BY LEAH TODD
For the UAS Whalesong
After six months of tobacco-free policy implementation at UAS, students and staff have noted an absence of smoke-filled air surrounding the entryways to buildings. They no longer smell smoke filtering in through windows and ventilation systems. Many students have reported experiencing easier breathing and less respiratory irritation. But some students want to know about e-cigarettes. Aren’t they the safer alternative?
So, while they may be the lesser of two evils, they are not risk-free. The nicotine content can adversely affect adolescent brain development and lead to long-term nicotine addiction, while nicotine is toxic to a developing fetus during pregnancy. As a relatively new product, the long-term effects of using e-cigarettes are not fully known, but they have already been found to contain carcinogens like heavy metals and acrolein, ultra-fine particulate, and propylene glycol or glycerin and flavorings not meant for inhalation. Furthermore, e-cigarettes are not regulated, and therefore have no accountability for controlling nicotine levels and disclosing ingredients on packaging.
Some people may rationalize these health risks if they think e-cigarettes can help people quit smoking conventional cigarettes. Unfortunately, there is no evidence to support that e-cigarettes contribute to successful tobacco cessation, and some research suggests they may be even more addictive. Uncontrolled and unregulated amounts of nicotine in e-cigarettes can further entrench smokers in their addiction or develop new addiction pathways. In the US, nearly 48% of adult e-cigarette users also use conventional cigarettes on the same day. Dual use of e-cigarettes and conventional cigarettes is a serious health concern, as smokers could be exposed to even higher amounts of nicotine.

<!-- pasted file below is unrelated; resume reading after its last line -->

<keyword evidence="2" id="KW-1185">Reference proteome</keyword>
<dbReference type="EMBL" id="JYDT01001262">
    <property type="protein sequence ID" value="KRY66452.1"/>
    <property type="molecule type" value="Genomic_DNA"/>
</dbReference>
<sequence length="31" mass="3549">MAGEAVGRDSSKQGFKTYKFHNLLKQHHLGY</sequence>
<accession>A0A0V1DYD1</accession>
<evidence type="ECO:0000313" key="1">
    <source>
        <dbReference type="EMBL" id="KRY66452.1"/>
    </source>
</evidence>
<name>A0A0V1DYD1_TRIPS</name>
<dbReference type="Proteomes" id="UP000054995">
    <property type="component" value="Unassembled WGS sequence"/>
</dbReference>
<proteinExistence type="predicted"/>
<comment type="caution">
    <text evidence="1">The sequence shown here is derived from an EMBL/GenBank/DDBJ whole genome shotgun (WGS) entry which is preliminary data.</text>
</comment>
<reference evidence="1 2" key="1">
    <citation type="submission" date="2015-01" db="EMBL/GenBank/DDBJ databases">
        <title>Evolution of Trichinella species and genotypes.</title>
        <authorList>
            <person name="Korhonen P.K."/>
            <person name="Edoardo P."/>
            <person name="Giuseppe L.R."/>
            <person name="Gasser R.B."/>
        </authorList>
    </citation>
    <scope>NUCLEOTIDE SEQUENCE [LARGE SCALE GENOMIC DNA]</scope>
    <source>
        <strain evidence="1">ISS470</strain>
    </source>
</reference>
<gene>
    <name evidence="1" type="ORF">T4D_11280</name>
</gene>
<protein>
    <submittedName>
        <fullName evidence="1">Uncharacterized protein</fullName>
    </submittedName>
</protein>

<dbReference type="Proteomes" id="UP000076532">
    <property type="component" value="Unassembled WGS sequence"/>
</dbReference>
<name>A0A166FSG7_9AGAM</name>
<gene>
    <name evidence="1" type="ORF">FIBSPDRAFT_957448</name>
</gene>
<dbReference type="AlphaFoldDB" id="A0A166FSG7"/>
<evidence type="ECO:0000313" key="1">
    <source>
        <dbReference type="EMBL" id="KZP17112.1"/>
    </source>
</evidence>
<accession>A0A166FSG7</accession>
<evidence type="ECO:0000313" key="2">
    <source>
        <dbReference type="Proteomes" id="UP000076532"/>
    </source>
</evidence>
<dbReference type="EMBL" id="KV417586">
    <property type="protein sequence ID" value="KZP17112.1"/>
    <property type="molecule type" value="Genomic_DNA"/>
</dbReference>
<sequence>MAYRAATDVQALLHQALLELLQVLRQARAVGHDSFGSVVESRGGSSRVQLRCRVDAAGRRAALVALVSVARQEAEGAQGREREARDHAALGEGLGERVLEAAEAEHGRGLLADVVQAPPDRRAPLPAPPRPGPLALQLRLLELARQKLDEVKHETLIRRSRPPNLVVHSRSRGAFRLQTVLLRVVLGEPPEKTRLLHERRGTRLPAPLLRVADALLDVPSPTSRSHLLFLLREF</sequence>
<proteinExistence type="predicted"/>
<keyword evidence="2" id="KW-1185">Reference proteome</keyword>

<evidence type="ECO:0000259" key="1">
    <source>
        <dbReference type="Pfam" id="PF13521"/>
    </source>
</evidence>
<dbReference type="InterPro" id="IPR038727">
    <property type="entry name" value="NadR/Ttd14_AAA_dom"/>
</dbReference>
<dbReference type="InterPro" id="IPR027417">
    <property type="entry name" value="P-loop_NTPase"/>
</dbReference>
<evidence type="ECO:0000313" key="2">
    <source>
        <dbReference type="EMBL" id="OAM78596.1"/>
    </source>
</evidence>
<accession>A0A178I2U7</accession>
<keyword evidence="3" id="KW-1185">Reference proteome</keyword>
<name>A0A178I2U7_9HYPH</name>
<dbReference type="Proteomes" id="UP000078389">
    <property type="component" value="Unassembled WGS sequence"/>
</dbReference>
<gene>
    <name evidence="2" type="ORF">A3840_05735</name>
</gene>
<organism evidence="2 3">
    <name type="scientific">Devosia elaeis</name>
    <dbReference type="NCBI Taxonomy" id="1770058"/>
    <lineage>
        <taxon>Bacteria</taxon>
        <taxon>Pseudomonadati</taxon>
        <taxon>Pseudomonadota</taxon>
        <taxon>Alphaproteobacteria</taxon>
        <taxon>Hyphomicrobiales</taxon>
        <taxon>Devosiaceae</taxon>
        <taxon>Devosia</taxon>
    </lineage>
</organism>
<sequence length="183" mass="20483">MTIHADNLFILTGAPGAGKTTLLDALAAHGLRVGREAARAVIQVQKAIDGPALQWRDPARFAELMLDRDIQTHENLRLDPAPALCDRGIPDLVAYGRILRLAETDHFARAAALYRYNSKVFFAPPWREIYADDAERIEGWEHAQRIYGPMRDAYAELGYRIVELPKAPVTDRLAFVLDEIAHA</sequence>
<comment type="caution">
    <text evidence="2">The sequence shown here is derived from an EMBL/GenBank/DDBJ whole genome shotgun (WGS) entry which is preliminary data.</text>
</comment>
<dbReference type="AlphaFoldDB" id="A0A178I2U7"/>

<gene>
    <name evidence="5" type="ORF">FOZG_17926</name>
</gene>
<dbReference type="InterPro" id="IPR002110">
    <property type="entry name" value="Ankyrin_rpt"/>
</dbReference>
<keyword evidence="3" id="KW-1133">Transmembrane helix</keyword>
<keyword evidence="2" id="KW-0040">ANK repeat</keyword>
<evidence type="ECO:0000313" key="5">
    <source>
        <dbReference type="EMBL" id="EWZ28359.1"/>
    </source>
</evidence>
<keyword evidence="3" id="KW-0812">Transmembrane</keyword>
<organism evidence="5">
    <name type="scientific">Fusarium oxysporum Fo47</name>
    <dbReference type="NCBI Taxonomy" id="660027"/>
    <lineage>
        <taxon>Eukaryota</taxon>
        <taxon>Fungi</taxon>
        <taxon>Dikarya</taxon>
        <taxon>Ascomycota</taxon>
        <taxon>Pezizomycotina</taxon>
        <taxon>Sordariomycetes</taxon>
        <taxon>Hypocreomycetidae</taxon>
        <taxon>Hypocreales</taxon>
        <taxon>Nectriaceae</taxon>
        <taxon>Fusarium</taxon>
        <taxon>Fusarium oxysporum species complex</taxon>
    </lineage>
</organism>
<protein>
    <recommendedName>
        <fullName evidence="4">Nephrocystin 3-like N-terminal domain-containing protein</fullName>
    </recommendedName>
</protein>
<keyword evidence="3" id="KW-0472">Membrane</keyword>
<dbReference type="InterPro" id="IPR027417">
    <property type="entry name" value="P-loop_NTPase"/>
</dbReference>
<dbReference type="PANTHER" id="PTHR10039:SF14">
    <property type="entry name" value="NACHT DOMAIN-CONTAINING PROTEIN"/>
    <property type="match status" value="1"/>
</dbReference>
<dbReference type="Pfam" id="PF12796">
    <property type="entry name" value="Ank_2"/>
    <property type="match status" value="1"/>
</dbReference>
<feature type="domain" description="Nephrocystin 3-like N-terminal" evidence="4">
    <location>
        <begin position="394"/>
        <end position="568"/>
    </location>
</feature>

The fate of the tobacco industry lies in the success of e-cigarettes, as many companies are developing both products. What is stopping the e-cigarette (read: tobacco) industry from keeping people addicted to their product?
This industry now employs marketing strategies identical to those seen in conventional cigarette ads: themes of sex and rebellion, and celebrity endorsements. They market to youth while blatantly denying it, and spread unsubstantiated health claims about their products like better sleep, weight loss, and more energy (sound familiar?). Now, more than 70% of high school students in the US are exposed to e-cigarette advertisements, and more than one third of Alaskan high school students have tried an electronic vapor product—among both smokers and non-smokers. These are not results of a cessation product marketing strategy.
In honor of Kick Butts Day on March 16th, a national day of youth activism against the tobacco industry’s deceitful marketing strategies, commit yourself to a future free of tobacco and e-cigarettes. The steep decline in smoking rates in the US is one of the greatest public health contributions in our country’s history, and we cannot let e-cigarette trends and the tobacco industry unhinge this progress. Stand up and stand out above the marketing and industry motives positioned against your health, independence, and future wellbeing.
You can quit tobacco (and e-cigarettes) today by calling Alaska’s Tobacco Quit Line at 1-800-QUIT-NOW for free and confidential telephone counseling, medications, and informational materials. You can also text QUIT to 47848 for mobile support, or try the app called This is Quitting (http://www.thisisquitting.com), where you share and receive support from other quitters online. You are four times more likely to succeed in quitting if you use medications and counseling together compared to quitting on your own. Find what works for you and get the support you need.